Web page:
I United States General Accounting Office Report to Congressidnal Requesters &A0 September 1990 . AIR TRAFFIC CONTROL The Interim Support Plan Does Not Meet FAA’s Needs United States General Accounting Office Washington, D.C. 20548 Resources, Community, and Economic Development Division B-240352 September l&l990 The Honorable Frank R. Lautenberg Chairman, Subcommittee on Transportation and Related Agencies Committee on Appropriations United States Senate The Honorable William Le man Chairman, Subcommittee on‘\, ransportation and Related Agencies Committee on Appropriations House of Representatives As requested in your letter of December 15,1989, we evaluated the planning and analysis supporting the Federal Aviation Administration’s (FAA) Interim Support Plan (ISP). More specifically, we (1) determined whether FAA adequately identified its requirements when developing the ISP and (2) assessed whether the program is progressing in a manner that reflects its stated urgent nature. FAA developed the ISPin 1987 to sustain existing air traffic control (ATC) equipment and increase computer capacity, primarily at terminal radar approach control facilities.’ The program was intended to bridge the gap between current and future ATC systems caused by delays in long-term modernization programs. The ISPis a conglomeration of 15 projects that ‘, will upgrade or provide additional air traffic controller positions, air- port radars, weather sensors, landing systems, and communications equipment. It has an estimated cost of about $416 million. The ISP projects are described in appendix I. FAA inadequately identified its requirements for the ISP.FAA did not con- Results in Brief duct a requirements analysis as called for by federal regulations and its own procedures. Moreover, FAA did not complete its assessment and approval process for the BP until over a year after seeking funding from the Congress. FAA now views the ISPas insufficient to meet its interim needs and is initiating programs costing at least another $126 million to further expand capacity. ’ Terminalradarapproachcontrolfacilitiesarelocatedat or nearairportsto directaircraftarrivals anddeparturesinto andoutof thejurisdictionof theairportcontmltowers. Page1 GAO/RCRDW213 Interim Support Plan B-240362 be determined through a requirements analysis. The analysis is to include the present and projected work load and a performance evalua- tion of the currently installed automated data processing systems. These regulations apply to the most costly ISPprojects, which upgrade the information processing equipment for air traffic controllers. FAAnow intends to supplement the ISPwith programs that provide addi- FAA Did Not tional interim capacity. We believe FAA might not have underestimated Adequately Plan and its capacity needs if it had adequately analyzed its requirements when Assessthe ISP designing the ISPand assessed it in a timely and responsive manner. FAA Did Not Adequately As a large expenditure of Airport and Airway Trust Funds, the ISP Analyze Its Requirements deserves a strong justification.” Such a justification should have been provided by a requirements analysis, as mandated by the Federal Infor- mation Resources Management Regulation and configuration manage- ment. A requirements analysis should assess the performance of current systems. For the ISP, we believe data such as current capacity usage levels, equipment outages, and spare parts shortages would have been appropriate indicators of performance. A requirements analysis should also assess the present and projected work load. We believe that a com- parison of current and projected capacity, reliability, and maintain- ability levels would have accomplished this assessment for the ISP. However, FAA did not perform such an analysis in designing the ISPor before requesting funds for the ISPfrom the Congress. In July 1987, FAA commissioned a working group of its headquarters, regional, and con- tractor staff to devise a plan to meet FAA’s interim needs. Teams on capacity, reliability and maintainability, and air-to-ground equipment : were established. The teams defined problems, received briefings from FAA and contractor staff, surveyed the regions, and identified projects they believed were necessary. The teams then reconvened, combined their various projects, and proposed them as the ISP.Instead of devel- oping projects on the basis of a rigorous requirements analysis, the working group based the projects primarily on the general knowledge of experienced regional and headquarters staff. According to the working “Establishedin 1970,theAirport andAirwayTrustFundfinancescapitalandothercostsassociated with theATCsystemfacilitiesandequipment.TrustFundrevenuesaregenerated mostlyby an8 percenttax onairlinetickets Page 3 GAO/‘EcED9o213 Interim Support plan B-340362 requirements for the Voice Switching and Control, Advanced Automa- tion, Automated Weather Observing, Microwave Landing, and Air Route Surveillance Radar Systems.7 FAA Did Not Assessthe The working group finished developing the ISPin August 1987. Support ISP in a Timely or and approval of the program were soon gained through briefings to FAA’SAssociate Administrator for Development and Logistics, the Asso- ResponsiveManner ciate Administrator for Air Traffic, and the Department of Transporta- tion’s Assistant Secretary for Budget and Programs. Such high-level approval allowed the ISPto be included in the fiscal year 1989 budget submission to the Congress in January 1988. FAA officials wanted to include the ISPin the first budget possible because they considered it urgent. In June 1988, FAA added the ISPto the NASPlan, and in Sep- tember 1988, the Congress appropriated the total $150 million that was requested for the first year. Only after these events did FAA begin activities associated with assessing and approving the program through the configuration management pro- cess. For example, in March 1989, after including the ISPin its budget for the second year, FAA started the required assessment and approval pro- cess for the ISPto ensure that it was technically sound and properly coordinated with other programs, This process involved developing an ISPproposal and having the 32 relevant FAA offices and the SEICevaluate and comment on the proposal. The ISPwas approved through the process 3 months later, in June 1989, almost 2 years after the program was developed, and 9 months after it was initially funded. FAA’s guidance for conducting the formal assessment and approval pro- cess does not clearly state when it should take place in relationship to a funding request for a project. The FAA official responsible for developing the guidance believes it is preferable for projects to be formally assessed and approved before being included in the budget. We agree because the process provides a thorough review by key officials at FAA and the SEIC. As it did for the ISP,this review can raise concerns that necessitate important changes in the program. During the assessment and approval process for the ISP,FAA and the SEIC raised serious concerns in their written comments. Some of the SEIC’S comments were related to its February 1988 cost-benefit study on the ‘sir TrafficControl:ContinuedImprovements Neededin FAA’sManagement of theNASPlan(GAO/ RcEb-89-7,Nov.10,1988). Page6 GAO/RCEB-90-213 Interim SupportPhn R-240362 it planned to procure and provided support for the locations where it planned to install the equipment. FAA Is Developing FAA now plans additional interim projects for more computer capacity at Additional Interim terminals. FAAhas proposed one new project and is considering others to address unforeseen needs at terminals. These projects will cost at least Projects $126 million. One project will modernize and enhance FAA’Sterminal software at a cost of $59 million. The initial year of funding for this program was fiscal year 1990. Among other things, this project will standardize the software changes made locally at terminals to gain capacity. FAAis developing another project to provide 150 controller dis- plays for large terminal facilities, in addition to the 100 provided by ISP, at a cost of $67 million. FAAis also considering providing additional com- puter capacity for 5 to 15 “high density” terminal facilities, probably through systems like that at the New York terminal facility. On the basis of the cost of equipment and related items for the New York system, we believe upgrading each terminal will cost at least $8 million. Although our review did not assess the justification provided for these additional projects, we believe FAA should conduct a requirements analysis in con- formity with the Federal Information Resources Management Regulation for each to avoid the same problems that characterized the ISP’Splan- ning and assessment. FAA’Sprocurement and installation of IsP equipment are behind schedule, FAA’s Procurement although FAA considers the program urgently needed. When FAAplanned and Installation of ISP the ISP,it set unrealistic procurement and installation schedules. Equipment Are Behind At the April 1988 hearings to consider the first FAAbudget submission Schedule that included the ISP,the then-FAA Administrator said of the program: “there is probably no more serious operational requirement.” FAA’Sorig- inal schedules and plans to expedite procurements through sole source and existing contracts whenever possible reflected this urgency. By the end of fiscal year 1989, FAAhad planned to have virtually every ISPpro- ject under contract and the first equipment installed for several projects. However, only 5 of the 15 projects were under contract by the end of fiscal year 1989. At the time of our review, 8 of the 15 projects were under contract, but no ISPprojects have been completed and only 2 projects have had any equipment installed. On average, FAA is about 1 year behind its original contract schedule and 3 years behind its original installation schedule (see app. I). According to FAA’sestimates, it will be Page7 GAO/RCED-30.213 Interim SupportPlan R-240362 We believe that before proposing the ISP, FAA should have given this Conclusions expenditure from the Airport and Airway Trust Fund more careful con- sideration. FM should have better defined its interim requirements for sustaining terminal operations until long-term modernization programs are completed. Also, FAA should have conducted the formal assessment and approval process and requirements analysis before asking the Con- gress to fund the ISPand should have better addressed the major con- cerns raised during the process once it was conducted. If FAA had adequately planned and assessed the ISP,it might not have underesti- mated its interim capacity needs. As a result, FAA now intends to supple- ment the ISPwith additional projects. We also believe that, in planning the ISP,FAA should have set more real- istic schedules for procuring and installing ISPequipment. Despite the purported urgency of the program, FAA now estimates that it will be 1998 before the traveling public can benefit from FAA’s using all the ISP equipment at its terminal facilities. We have previously reported on problems with planning and imple- menting major NASPlan initiatives. The ISPexhibits the same problems. We are recommending changes to ensure that future interim projects are planned and assessed more effectively. Because FAA has been developing additional interim projects, we recom- Recommendations mend that the Secretary of Transportation direct the FAA Administrator to . ensure that FAA properly applies its assessment and approval process and the Federal Information Management Resources Regulation, including conducting requirements analyses, to future projects before submitting them to the Congress for funding; and . develop specific capacity, reliability, and maintainability requirements and goals for planning and assessing interim programs. To determine how effectively FAA planned and assessed the ISP,we reviewed studies on equipment upgrades, interviewed officials who were part of the 1987 team that devised the ISP,and reviewed documen- tation of the configuration management process for the ISP.We reviewed the SEX’S cost-benefit study and discussed the ISPand FAA’Splanning and approval process with SEICofficials. We interviewed the BP program manager as well as the facility and equipment program managers for the Page9 GAO/RCJ?&9O-213 Interim SupportPlan Page11 GAO/RCED-90213 Interim SupportPlan Abbreviations ARTS Automated Radar Terminal System ASR airport surveillance radar EAR% En Route Automated Radar Terminal System FAA Federal Aviation Administration ISP Interim Support Plan NAS National Airspace System ORD first operational readiness demonstration SEIC System Engineering and Integration Contractor TRACQN Terminal Radar Approach Control Facility Page13 GAO/RCEW90.213 Interim SupportPlan AppendixI ISPProjects Table 1.1:Status of ISP Contracts, as of April 1990 Dollars in millions Original Current contract award contract award cost of Projects milestone milestone8 project ARTS IllA -. Solid state memory 1989 1989 $47.5 Keyboards, trackballs, software, and - ancillary equipment -.~ 1989 1989 3.2 Additional radar oositions 1989 1990 83.4 - Disk drive refurbishment 1989 1989 7.9 ARTS II/HA - Separate flight plan 1989 1990 .3 Multi-sensor processor 1988 1990 4.8 Tape drive replacement 1989 1990 5.4 Additional radar positions 1989 1990 40.8 Uninterruptable power system 1989 1988b 75 Refurbishment of En Route Automated Radar Terminal System (EARTS) 1989 1989 3.1 Airport surveillance radars 1989 1990 135.6 Long-range radar upgrade 43.5 Receivers 1989 1990 c Transmitters 1990 1992 c integrated communicatrons swrtching systems bypass 1989 1990 17.0 Instrument landing system glade slope antennas 1989 1990 7.3 Airport weather sensors 1989 1990 5.1 Total estimated project cost 412.4 ISP program support 3.3 Total Estimated Cost $415.7 Note The years prowded are fiscal years “FAA has already awarded some contracts for projects wth current m&tones in 1990 Including the long-range radar receivers upgrade, airport weather sensors, and alrport swelllance radar projects “Funds were borrowed from other programs to make use of an existing contract, no ISP funds have been obligated yet on this Item ‘For the purposes of our rewew, we obtained only the total cost for the long-range radars and not how that total was broken down between receivers and transm!tters Page15 GAO/R4XIHW213 Interim SupportPIan Appendix1 ISPPmjeets FAA awarded contracts for upgrading both systems so that now all of the ARTSIII systems have been converted to ARTSIIIA, and FAA plans to con- vert all the ARTS11sto ARTSIIAs by August 1991. ARTSIIIA facilities have been experiencing limited track capacity and ARTS IIIA Solid State low memory reliability largely because of the outdated core memory Memory currently used. To increase capacity and improve reliability, FAA plans to replace the core memory at each ARTSIIIA facility with solid state memory. The solid state unit processes data 20- to 30-percent more effi- ciently than the core memory. Since the core memory is no longer manu- factured, FAA believes that replacing it with solid state units will facilitate maintenance and supply support of the existing ARTSIIIA equipment. FAA contracted for solid state memory in 1989. FAA claims that ARTSIIIA facilities have a high failure rate with their ARTS IIIA Keyboards, keyboards and trackballs, which together make up part of the data Trackballs, Software, entry subsystem. The keyboard is arranged in alphabetical and numer- and Ancillary ical sequence and is used by the controllers to enter flight data and to make modifications to the displayed information. To enter display coor- Equipment dinate information, the controllers rotate the black plastic trackball, which causes the small symbol on the display to move in a corre- sponding motion. FAA plans to procure 126 keyboards and trackballs and the necessary software and ancillary equipment (communications, clocks, etc.) to accommodate the hardware requirements. The planned procurement will provide two keyboard and trackball spares for each TRACON.FAA contracted for this equipment in fiscal year 1989 and expects that it will improve system performance and facilitate easier maintenance. Because of the increase in air traffic and training needs, FAA has deter- ARTS IIIA Additional mined that it needs 100 additional ARTSIIIA radar positions at a limited Radar Positions number of terminal facilities. FAA plans to replace the older ARTSIIIA data entry and display subsystems at 5 facilities with the 100 new fully digital ARTSdisplays and then use the displaced data entry and display subsystems for expansion positions at less busy ARTSIIIA locations. The installation of these additional positions will accommodate continued air traffic growth and eliminate the output display overload problems now encountered at some ARTSIIIA facilities. FAA expects to sign the contract for these new positions in fiscal year 1990. Page17 GAO/RCED9@213InterhSupportPlm Appendix1 ISPPmjecta occur with the magnetic tape unit. FAA plans to contract for disk drive subsystems to replace the tape drives at all ARTSII locations in fiscal year 1990. As with ARTSIIIA, FAAhas determined that because of projected air ARTS IIA Additional traffic growth and training needs at various ARTSIIA facilities, an addi- Radar Positions tional 168 radar positions are needed. FAA plans to procure the neces- sary additional radar displays: 30 to be used as operational positions and the remaining 128 to be used for training. Procuring these new posi- tions allows some radars to be designated specifically for training instead of training controllers on the operational displays that are needed to control traffic. FAA plans to contract for these new positions in fiscal year 1990. Some ARTSIIA facilities have been reporting a high incidence of outages ARTS IIA because of electrical power fluctuations and interruptions. These out- Uninterruptable ages occur because commercial power fluctuates beyond what FAA's Power System solid state systems can tolerate. FAA plans to resolve this problem by procuring uninterruptable power systems for those sites showing a high incidence of power-induced failures. These power systems will “rectify” the commercial power so that it is more easily accepted by solid state systems and thus less likely to fluctuate or stop. They will also provide a backup within 15 seconds if the commercial power fails. FAA procured these systems through an existing contract in fiscal year 1988. EARTSis essentially an expanded ARTSposition in an en route environ- Upgrades to En Route ment instead of in a terminal facility. EXWScan accept either short- or Automated Radar long-term radar information and can therefore provide both en route Terminal System and terminal air traffic control services, depending on what is needed at a given location. The ISPproject will upgrade or provide spare parts for (EARTS) three different parts of the system: tape drives, generators, and commu- nications It will also enable EIARTSto place lost or downed aircraft more accurately. Two of the four EARTSprojects have been completed, one is in operational testing, and FAA plans to complete contracting for the other project in 1991. ASR-9radars provide controllers with air traffic and weather informa- Airport Surveillance tion within about 60 miles of terminals, FAA uses such criteria as the cost Radars (ASR-9) of the establishment, the instrument operations at the terminal, and the page19 GAO/ECEDgO213InterimSopportPlan Appendix I JSP Projecta additional landing guidance to pilots, helping them to achieve the optimal glide slope of 3 degrees. FAA intends to contract for the conver- sion kits in fiscal year 1990. Airport weather sensors provide critical information to controllers who Airport Weather use the information to assist pilots in takeoff and landing procedures. Sensors The current weather sensors at terminals are failing because of their age. This has prompted supply support problems. FAA plans to procure 109 cloud height indicators and 80 remote readout hygrothermometers to replace the old equipment. The cloud height indicators determine the height of clouds with laser beams, replacing the older equipment that used the light reflected off the clouds to measure cloud height. The remote readout hygrothermometers give the controllers the temperature and the dew point, from which they determine the likelihood of fog. This new equipment will provide more accurate weather information and facilitate easier maintenance by ensuring manufacturer-supportable equipment. FAA contracted for the new sensors in fiscal year 1990, via an existing contract. Page 21 GAO/RCED90213 Interim Support Plan The first five copies of each GAO report are free. Addi&nal copies are $2 each. Orders should be sent to the following address, accompanied by a check or money order made ant to the Superintendent of Documents, when necessary. Orders for 100 or more copies to be mailed to a single address are discounted 25 percent. e U.S. General Accounting Offrice :;; P. 0. Box 0015 i ., Gaithersburg, MD 20877 &.’ Orders may also be placed by calling (202) 275-6241. ‘. i f-. Appendix II Major Contributors to This Report John W. Hill, Associate Director, Transportation Issues Resources, Allen Li, Assistant Director Community, and Robert E. Levin, Assistant Director Robert D. Wurster, Assignment Manager Economic Sara Magoulick, Evaluator-in-Charge Development Division, Kathleen M. Johnson, Evaluator Washington, D.C. (341247) Page22 GAO/RCELHJ&213 Interim SupportPlan - Appendix I JSP Projects weather at the terminal to determine whether a facility qualifies for an Ma-9 radar. FAA plans to procure six ASR-9radars with ISPfunds. Two of these will be the second radars at their respective sites; the remaining four are new establishments. These six sites qualified for radars after the original NASPlan Ma-9 radar contract was signed. These additional radars are being purchased through an option to the original contract. FAA executed this option in late 1989. Long-RangeRadar 200-mile radius. These radars are having supportability and maintain- Upgrade ability problems, largely because they are equipped with outdated vacuum tube circuitry. FAA plans to procure 76 solid state transmitter modification kits and 12 solid state receiver modification kits to replace the vacuum tubes. The radars will eventually be replaced under the NAS Plan, but FAA believes that upgrading the existing radars will allow these radars to be maintained until the replacement program is com- plete. FAA contracted for the receivers in late 1989 by modifying an existing contract and will establish a new contract for the transmitters in fiscal year 1992. Integrated cation between pilots and briefers in TRACONS and towers that handle Communications aircraft operating under instrument flight rules.’ As its name suggests, Switching Systems the bypass will make it possible to circumvent the integrated communi- cations switching systems and continue communications on a limited BYPa= number of frequencies when the switching system fails. This equipment will be installed at 80 facilities. FAA plans to contract for this equipment in fiscal year 1990. Obstructions around runways, either naturally occurring or resulting Instrument Landing from new construction, can adversely affect landings by interfering System Glide Slope with signals being transmitted to the planes by existing instrument Antennas landing systems. As a result, pilots can misgauge the angle of descent. To avoid this danger, FAA plans to procure 55 glide slope conversion kits, which, by adding a third antenna to the glide slope facilities, will give ‘Aircraft fly undereitherinstrumentor visualflight rules.Instrumentflight rulesaircraftmustbe controlledandin contactwith anair traffic controller,whilevisualflight rulesaircraftareonly monitoredby wntrollers Visualflight rulesaircraft,however,mustfollowtherulesandflight prow duresgoverningthe specificairspacein whichtheychoose to fly andarerestrictedfromsomeair- spacewoundmajorairportsfor safetyreasons. Page 20 GAO/RCEB90213 Interim Support Plan Appendix1 ISPRojects The disk drive units of the ARTSIIIA system store air traffic control ARTS IIIA Disk Drive software, load the software into computer memory, download the Refurbishment software from computer memory, and record air traffic control activity information. This recorded information is used to identify software glitches and investigate accidents and incidents. The units have been failing at an increasing rate. FAA plans to refurbish 154 disk drives, upgrade 86 disk control units, and procure disk test equipment. This project will involve pulling disk drives out of the TRACONSand replacing them temporarily with spares while they are refurbished. Once the refurbishment is complete, the drives will be reinstalled at the TRACKINS. FAA contracted for the refurbishment and spares in fiscal year 1989. To cope with insufficient flight plan capacity at ARTSIIA facilities, FAA ARTS IIA Separate plans to develop a separate flight plan data file for all ARTSIIA Flight Plan software. Thus far, all aircraft data have been contained in a single table in memory that holds a total of 256 aircraft. FAA has determined that a separate arrival/departure tabular list of flight plans will hold data for more aircraft and will in this way meet the continued demands of growing air traffic. FAA plans to contract for this new software in fiscal year 1990. The procurement of dual-sensor, dual-processor ARTSIIA systems is pro- ARTS IIA Multi-Sensor posed for the largest ARTSIIA locations and those ARTSIIA locations Processor requiring dual-radar coverage. Currently, ARTSIIA facilities are unable to accept more than 11 radar displays or to support dual-radar sensors. In addition to enabling the ARTSIIA system to accept more than 11 dis- plays or another radar sensor, this second processor will also provide a back-up level of operations in the event of a processor failure. The ISP will provide funding for the first site at Pensacola, Florida, and the con- tract will have options for the remaining sites. FAA is scheduled to con- tract for the processor in fiscal year 1990. Like the ARTSIIIA disk drives, the ARTSII magnetic tape drive units store ARTS II Tape Drive air traffic control software, load the software into computer memory, Replacement download the software from computer memory, and record air traffic control information. The problems with these tape drives include both a high failure rate and inadequate supply support because one of their necessary components, the drive motor, is no longer manufactured. This situation is especially critical because the facilities have no back-up method to permit a reload of the operation software if a failure should Page13 GAO/RCED-90-213InterimSupportPLan Appendix1 JSPPmjects Table 1.2:Status of the Implementation of ISP Projects, as of April 1990 Origina\:;: Current or a actual ORD Equipment Projects milestone date milestone installed ARTS IllA SolId state memory 1990 1990 yes Keyboards, trackballs, software, and ancillary equipment 1989 1992 “0 Additional radar positions 1990 1993 no Disk drive refurbishment c 1992 “0 ARTS IIA Separate flight plan 1989 1992 “0 Multi-sensor processor 1989 1992 no Tape drive replacement 1989 1992 -~~ “0 Additional radar oosltions 1989 1992 “0 Unlnterruptable power systems 1989 "0 Refurbishment of En Route Automated Radar Terminal System (EARTS)b c yes AIrport Surveillance Radars 1993 “0 Long-range radar upgrade Receivers 1989 1991 “0 Transmitters 1990 1995 “0 Integrated communications switching systems bypass 1989 1993 --~- “0 Instrument landing system glide slope antennas 1989 1992 no Airport weather sensors 1989 1990 “0 Note: Years provided are fiscal years. aORD means first operational madness demonstration ‘This ISP project refurbishes or provides spare parts for three different parts of the EARTS system The equipment mvolved in these efforts is all either fully or partially installed In 1991, FAA hopes to complete contracting for the fourth part of this project. which will enable EARTS to place lost or downed alrcraft CORD dates not available for these projects Air traffic controllers at FAA'S Terminal Radar Approach Control Automated Radar (TRACON) facilities sequence and separate aircraft arriving at or Terminal System departing from airports under their control. These TRACONS are each (ARTS) equipped with Automated Radar Terminal Systems (ARTS), a computer system that receives input from radar, identifies and tracks aircraft, associates the aircraft with flight plans, provides safety warnings, and displays aircraft identification and position location to controllers. The ARTSsystem is divided into two groups: ARTS III, which supports the 63 largest TRACONS, and ARTSII, which supports the 119 smaller TRACONS. Page16 GAO/RCEB9@213InterimSupport~h Appendix I ISP Projects The Interim Support Plan (ISP) is divided into 15 projects, which are intended to forestall system support problems, increase capacity, and provide for expansion of the air traffic system until the Advanced Auto- mation System is implemented under the National Airspace System (NAS) Plan. Four of these projects were contracted in fiscal year 1989, four have been contracted in fiscal year 1990, and the remaining projects are scheduled to be contracted in late fiscal year 1990 or in 1991. Table I.1 gives the dollar value of each project and the original and recently revised schedule for contracting. Table I.2 gives the original and recently revised schedule for the first installation under each project and shows whether any of the upgrades have been installed. This appendix also briefly describes the ISP projects, the inadequacies of the existing system that the Federal Aviation Administration (FAA) believes made the projects necessary, and what FM hopes to accomplish through their installation. Page 14 GAO/RCRB9@213 Interim Support Plan Contents Letter 1 Appendix I 14 ISP Projects Automated Radar Terminal System (ARTS) ARTS IIIA Solid State Memory 16 17 ARTS IIIA Keyboards, Trackballs, Software, and 17 Ancillary Equipment ARTS IIIA Additional Radar Positions 17 ARTS IIIA Disk Drive Refurbishment 18 ARTS IIA Separate Flight Plan 18 ARTS IIA Multi-Sensor Processor 18 ARTS II Tape Drive Replacement 18 ARTS IIA Additional Radar Positions 19 ARTS IIA Uninterruptable Power System 19 Upgrades to En Route Automated Radar Terminal System 19 (EARTS) Airport Surveillance Radars (ASR-9) 19 Long-Range Radar Upgrade 20 Integrated Communications Switching Systems Bypass 20 Instrument Landing System Glide Slope Antennas 20 Airport Weather Sensors 21 Appendix II 22 Major Contributors to This Report Tables Table 1.1: Status of ISP Contracts, as of April 1990 15 Table 1.2: Status of the Implementation of ISP Projects, as 16 of April 1990 Page 12 GAO/RCF.D-30.213 Interim Snpport Plan E-240362 - individual ISPprojects. We discussed the need for the ISPwith FAA’s Air Traffic Requirements staff, officials at a terminal radar approach con- trol facility, and an official at the FAA Supply Depot. To determine the status of FAA's implementation of the ISP,we discussed its progress with the ISPprogram manager, Air Traffic Requirements officials, and the facility and equipment program managers. We reviewed project performance schedules maintained by the SEICfor cer- tain ISPprojects. We also obtained funding information from FAA’s budget office. Our review was conducted between August 1989 and July 1990 in accordance with generally accepted government auditing standards. As agreed with your office, we did not obtain official agency comments. However, FAA officials reviewed a draft of this report for accuracy. They generally agreed that the information in the report was accurate. In a few instances, they suggested some technical changes, which we made as appropriate. Unless you publicly announce its contents earlier, we plan no further distribution of this report until 14 days from the date of this letter. At that time, we will send copies to interested con- gressional committees; the Secretary of Transportation; and the Admin- istrator, FAA. We will also make copies available to other interested parties upon request. This work was performed under the direction of Kenneth M. Mead, Director, Transportation Issues, who may be reached at (202) 275-1000. Major contributors are listed in appendix II. I/ J. Dexter’Peach V Assistant Comptroller General Page 10 GAO/‘lWED3C-213 Interim Support Plan R-240362 1998 before the traveling public can benefit from all the ISPequipment at terminal facilities. Obligation rates for the ISPare not as high as planned, which also indi- cates the program is behind schedule. FAA planned to obligate ISPfunds in the year they were appropriated, although the funds are available by law for 5 years. We agree that urgency would be best served by obli- gating the funds as soon as FAA can arrange to do so. However, despite reprogramming $11.5 million of ISPfunds to other NAS Plan projects, FAA had obligated only 34 percent of the remaining fiscal year 1989 funds as of March 1990, leaving about $91 million to be obligated. As of the same date, FAA had obligated about 31 percent of the fiscal year 1990 funds, leaving about $50 million to be obligated. By the end of fiscal year 1990, FAA estimates that only 57 percent of 1989 and 1990 funds will be obli- gated. In addition, FAA has extended its funding plans for the ISPinto fiscal year 1992, a year beyond the original plan. Clearly, FAA’s initial contracting, installation, and obligation schedules for the ISPwere optimistic. The FAA official responsible for the original schedules based them on information provided by FAA program man- agers who were to procure the equipment. He believes the program man- agers were aware of the urgency FAA attributed to the ISPand provided optimistic estimates that reflected that urgency. Because the official had recently transferred to headquarters from an FAA field office and had limited procurement experience, he said that he did not recognize that the information was unrealistic. Given the history of ATC system procurements, we believe that FAA could have foreseen that its original schedules were optimistic. We reported in November 1988 that NAS Plan projects were behind their 1983 schedules by an average of 3 years. We recently testified that pro- ject delays persist.” A comparison of FAA’s estimates as of January 1990 with its prior year estimates showed that 8 of 12 major projects experi- enced an additional delay of 200 or more dayslo In view of these past trends, FAA needs to guard against setting unrealistic schedules for future interim projects. %ues Relatedto FAA’sFiscal Year 1991Budget Request (GAO/T-RCED-90-66, Apr. l&1990). ‘“Air TrafficControl:Statusof FAA’sEffortto Modernize theSystem(GAOIRCED-SO-146FS, Apr. 17,1990). Page 8 GAO/RClXNO-213 Interim Support Plan R-240352 ISP,which is required by the configuration management process. The study analyzed 10 of the 15 ISPprojects and determined that benefits outweighed costs for only 2 projects, which upgrade existing air traffic controller positions, and a portion of a third project on airport radars. However, FAA stated in its March 1989 proposal for the ISPthat a cost- benefit study was not conducted because the projects are necessary and the benefits of capacity improvement and system maintainability have no generally accepted standards for quantification. Although FAA now recognizes that a cost-benefit study was conducted, it believes the study underestimates ISPbenefits. In its comments on the ISPproposal, the SEIC stated that more than a dozen studies have demonstrated valid and FAA- approved methods of assessing benefits like those projected in the ISP. We agree with the SEICthat valid analyses of benefits are possible and believe that cost-benefit analysis is a useful tool for planning the NAS modernization.* The SEICand FAA offices had other concerns about the documentation provided for the ISP.The SEICcommented that “there is no supporting documentation to define how the requested quantities were determined, or at what locations the improvements will be made.” In addition, the SEICrecommended that “a line-by-line approval of the ISPinitiatives be undertaken since there is no integrated functional relationship among the various ISPinitiatives.” By this, the SEICmeant that since the ISP projects upgrade such different types of equipment, they should be con- sidered separately. One FAA office, the Management Control Service, commented that the justification of urgency for the ISPwas “vague and contains generalities.” Another, the Office of System Engineering and Program Management, was concerned that some of the proposed airport radars did not meet FAA’Sown criteria for establishing which airports need radars. In response to these concerns, in April 1989, FAA cancelled its plans to procure the airport radars that did not meet its own establishment cri- teria. The change reduced the total projected cost of this ISPproject by about $88 million. FAA did not change any of the other seven procure- ments that were found not to be cost-beneficial, formally refute the SEIC’Scost-benefit study, provide additional supporting documentation for quantities or locations, or conduct a line-by-line approval. We believe FAA should have been more responsive to the concerns about the ISP.FAA should have documented its explanation for the quantities of equipment ‘Air TrafficControl:ContinuedImprovementa Needed in FAA’sManagement of theNASPlan(GAO/ mBS9-7, Nov.10,19&J). Page 6 GAO/RCEDw)-213 Interim Support Plan E240352 group, the ISPwas required because of capacity, reliability, and main- tainability shortfalls with current equipment, but we could find no evi- dence that it documented actual or projected shortfalls in these areas. Without a requirements analysis, FAA had no sound basis for claiming such shortfalls. FAA would have been in a better position to perform a requirements analysis for the ISPif it had a capacity management and performance monitoring program. In July 1989, we reported that FAA had not effec- tively defined its capacity needs and did not monitor the performance of its computer systems.” In December 1989-Z years after initiating the ISP-FAA responded that it was implementing a performance monitoring and management tool at large terminals. In June 1990, we recommended that the Secretary of Transportation direct the Administrator, FAA, to set up computer capacity and performance management programs at smaller terminals as well.” FAA would also have been in a better position to assess its requirements for interim equipment if it had capacity, reliability, and maintainability goals. Currently, FAA only has such goals for future equipment. FAA uses the NASSystem Specification to assess long-term modernization pro- grams.6 For example, the NASSystem Specification calls for the area con- trol computer complex, a major modernization project, to have a system availability of 99.9995 percent and a mean time between failures of 3,340 hours. The FAA official responsible for developing and imple- menting configuration management policy, procedures, and standards acknowledges that the NASSystem Specification does not provide suffi- cient goals for interim projects and that such goals are needed. The inadequate definition of requirements for ISPfollows a familiar pat- tern. FAA has had this problem with 5 of the 12 major NASPlan systems. We reported in November 1988 that FAA had inadequately defined 4S (GAO/IMTEG89-63, July 6, 1989). “Air TrafficControl:SmallerTermmalSystemsCapacityRequirements Needto BeDefined(GAO/ IMTE7J _90_60, June26,19901. “TheNASSystemSpecification, Volume1,FunctionalandPerformance Requirements for the NationalAirspaceSystem, Generalestablishesthefunctional,performance,design,manufacture/con- struction,logistics,personnelandtraining,documentation, verification,andinterfacerequirements for theNationalAirspaceSystem. Page4 GAO/‘RCEB9@213 Interim SupportPlan 5240362 The ISPis not progressing in a manner that reflects its stated urgent nature. Because FAA is about 1 year behind its contracting schedule and about 3 years behind its installation schedule, it will be 1998 before the traveling public can benefit from all the ISPequipment. FAA’Sproblems with the ISPare familiar. We have previously reported on inadequately defined requirements and schedule slippages that delay the benefits of ATC modernization to the traveling public. Changes are needed to ensure that future projects are planned and assessed more effectively. In 1981 FAA embarked on a long-term program, the National Airspace Background System (NAS) Plan, to modernize the air traffic control system. The NAS Plan is funded by the Airport and Airway Trust Fund. The NASPlan’s purposes are to achieve safer airspace and a more efficient ATC system at an affordable cost to the government and the traveling public. FAA designed the ISPto meet field operational and maintenance needs pending the implementation of NASPlan programs. To expedite the interim program, FAA elected to use existing contracts, and sole source and off-the-shelf procurements when possible. FAA considered replacing the systems with improvements that needed developing and testing or just providing additional maintenance for the ATC systems, but it rejected these alternatives as either too slow or too expensive to meet its needs. As described in draft FAA Order 1800.8F, National Airspace System Con- figuration Management, configuration management is FAA’s means of formally assessing and approving changes to the NASPlan. Among other things, the order calls for FAA to conduct a thorough requirements anal- ysis so that changes are traceable to operational requirements and sup portive of the FAA’s goals and objectives. Several FAA offices and the FAA’SSystem Engineering and Integration Contractor (SEIC) were responsible for conducting the configuration management process for the BP. Further, the Federal Information Resources Management Regulation, Part 201-30, requires agencies to base acquisitions of new or additional information processing resources on mission needs. These needs are to ‘In 1984,FAAs&&d MartinMariettaasits Systems Engineering andIntegrationContractorto act asa technicaladviserfor integratingall theNASPlansystems. Page2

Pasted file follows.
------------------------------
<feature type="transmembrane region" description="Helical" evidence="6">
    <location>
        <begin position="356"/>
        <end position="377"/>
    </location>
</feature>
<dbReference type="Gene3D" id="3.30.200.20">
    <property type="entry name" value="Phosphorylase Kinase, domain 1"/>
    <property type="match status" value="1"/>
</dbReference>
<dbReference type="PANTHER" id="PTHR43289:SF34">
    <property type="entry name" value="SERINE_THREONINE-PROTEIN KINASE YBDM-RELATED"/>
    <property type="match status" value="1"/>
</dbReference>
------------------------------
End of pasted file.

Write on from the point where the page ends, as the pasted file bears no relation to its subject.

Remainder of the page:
Air Traffic Control: The Interim Support Plan Does Not Meet FAA's Needs
Published by the Government Accountability Office on 1990-09-11.
Below is a raw (and likely hideous) rendition of the original report. (PDF)